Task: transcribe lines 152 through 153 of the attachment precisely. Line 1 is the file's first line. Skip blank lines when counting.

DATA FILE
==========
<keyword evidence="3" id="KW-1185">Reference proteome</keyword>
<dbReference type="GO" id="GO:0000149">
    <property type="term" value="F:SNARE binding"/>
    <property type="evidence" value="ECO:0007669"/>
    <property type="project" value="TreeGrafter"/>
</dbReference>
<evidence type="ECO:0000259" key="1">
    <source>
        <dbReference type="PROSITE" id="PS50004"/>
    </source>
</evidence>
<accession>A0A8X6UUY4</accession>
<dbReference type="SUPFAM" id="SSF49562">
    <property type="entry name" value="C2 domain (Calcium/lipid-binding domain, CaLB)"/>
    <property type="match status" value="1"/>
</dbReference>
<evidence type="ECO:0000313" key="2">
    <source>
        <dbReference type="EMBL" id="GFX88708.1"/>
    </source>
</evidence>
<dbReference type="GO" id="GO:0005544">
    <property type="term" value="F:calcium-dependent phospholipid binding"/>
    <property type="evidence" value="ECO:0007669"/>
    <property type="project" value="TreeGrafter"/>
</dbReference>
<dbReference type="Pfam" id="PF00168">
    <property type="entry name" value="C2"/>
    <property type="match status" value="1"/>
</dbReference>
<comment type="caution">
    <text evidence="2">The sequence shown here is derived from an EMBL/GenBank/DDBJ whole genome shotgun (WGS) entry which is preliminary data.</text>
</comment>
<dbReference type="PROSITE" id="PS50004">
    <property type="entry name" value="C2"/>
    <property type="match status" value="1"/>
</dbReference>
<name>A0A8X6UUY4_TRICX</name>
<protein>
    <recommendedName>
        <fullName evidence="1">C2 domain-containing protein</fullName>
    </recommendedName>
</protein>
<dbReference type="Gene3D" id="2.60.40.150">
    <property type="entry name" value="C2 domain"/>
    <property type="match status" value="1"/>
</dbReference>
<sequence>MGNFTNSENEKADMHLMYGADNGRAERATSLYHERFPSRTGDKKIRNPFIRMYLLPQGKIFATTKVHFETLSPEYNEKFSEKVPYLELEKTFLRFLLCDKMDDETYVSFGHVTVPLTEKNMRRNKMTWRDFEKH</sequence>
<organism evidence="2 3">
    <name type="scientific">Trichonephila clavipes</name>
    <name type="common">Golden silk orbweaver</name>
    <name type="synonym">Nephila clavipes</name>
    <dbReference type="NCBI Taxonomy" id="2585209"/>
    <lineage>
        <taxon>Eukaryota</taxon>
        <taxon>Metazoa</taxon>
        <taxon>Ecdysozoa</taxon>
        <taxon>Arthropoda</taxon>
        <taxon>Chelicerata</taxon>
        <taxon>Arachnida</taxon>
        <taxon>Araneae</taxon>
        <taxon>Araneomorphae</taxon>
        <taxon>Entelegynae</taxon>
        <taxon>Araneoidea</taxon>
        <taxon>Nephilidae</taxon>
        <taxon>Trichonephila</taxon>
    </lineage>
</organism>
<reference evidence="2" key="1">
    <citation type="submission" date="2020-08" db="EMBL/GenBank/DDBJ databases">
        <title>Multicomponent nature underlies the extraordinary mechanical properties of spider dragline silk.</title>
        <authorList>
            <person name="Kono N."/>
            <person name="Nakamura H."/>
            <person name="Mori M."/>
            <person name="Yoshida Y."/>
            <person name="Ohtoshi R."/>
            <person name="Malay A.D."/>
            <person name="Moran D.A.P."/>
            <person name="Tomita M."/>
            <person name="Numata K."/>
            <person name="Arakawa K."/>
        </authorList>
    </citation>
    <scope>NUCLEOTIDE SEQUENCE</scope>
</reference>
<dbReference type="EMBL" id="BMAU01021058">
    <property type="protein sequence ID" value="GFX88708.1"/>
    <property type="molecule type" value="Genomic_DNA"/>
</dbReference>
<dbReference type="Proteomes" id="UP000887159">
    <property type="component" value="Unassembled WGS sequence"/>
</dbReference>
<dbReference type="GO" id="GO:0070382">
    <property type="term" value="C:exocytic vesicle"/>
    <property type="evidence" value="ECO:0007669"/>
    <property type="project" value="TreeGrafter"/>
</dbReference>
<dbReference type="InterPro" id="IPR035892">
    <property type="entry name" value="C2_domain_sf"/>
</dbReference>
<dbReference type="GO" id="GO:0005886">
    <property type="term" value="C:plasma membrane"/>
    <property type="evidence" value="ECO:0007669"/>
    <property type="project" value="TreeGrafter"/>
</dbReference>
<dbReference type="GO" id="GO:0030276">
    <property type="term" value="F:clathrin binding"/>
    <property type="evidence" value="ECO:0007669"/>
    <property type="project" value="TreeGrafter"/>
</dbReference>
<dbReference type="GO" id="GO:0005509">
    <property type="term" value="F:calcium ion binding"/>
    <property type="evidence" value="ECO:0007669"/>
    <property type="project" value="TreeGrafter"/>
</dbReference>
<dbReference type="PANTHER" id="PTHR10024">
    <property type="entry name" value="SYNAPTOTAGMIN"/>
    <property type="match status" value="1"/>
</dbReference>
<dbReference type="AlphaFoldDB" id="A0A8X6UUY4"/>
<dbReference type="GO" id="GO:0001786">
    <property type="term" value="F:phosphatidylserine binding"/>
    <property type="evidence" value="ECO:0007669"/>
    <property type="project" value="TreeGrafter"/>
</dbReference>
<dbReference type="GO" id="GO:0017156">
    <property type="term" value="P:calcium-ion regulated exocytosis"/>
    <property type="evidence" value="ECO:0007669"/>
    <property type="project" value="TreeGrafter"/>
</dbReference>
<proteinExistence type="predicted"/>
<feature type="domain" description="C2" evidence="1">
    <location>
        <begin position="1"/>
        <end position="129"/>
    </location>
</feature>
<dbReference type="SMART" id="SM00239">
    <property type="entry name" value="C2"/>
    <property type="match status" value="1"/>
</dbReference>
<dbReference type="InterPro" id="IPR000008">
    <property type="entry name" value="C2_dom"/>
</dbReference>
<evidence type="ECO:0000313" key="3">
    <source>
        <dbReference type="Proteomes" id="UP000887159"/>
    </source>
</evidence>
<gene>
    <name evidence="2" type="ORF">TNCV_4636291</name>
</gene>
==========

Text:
    <name evidence="2" type="ORF">TNCV_4636291</name>
</gene>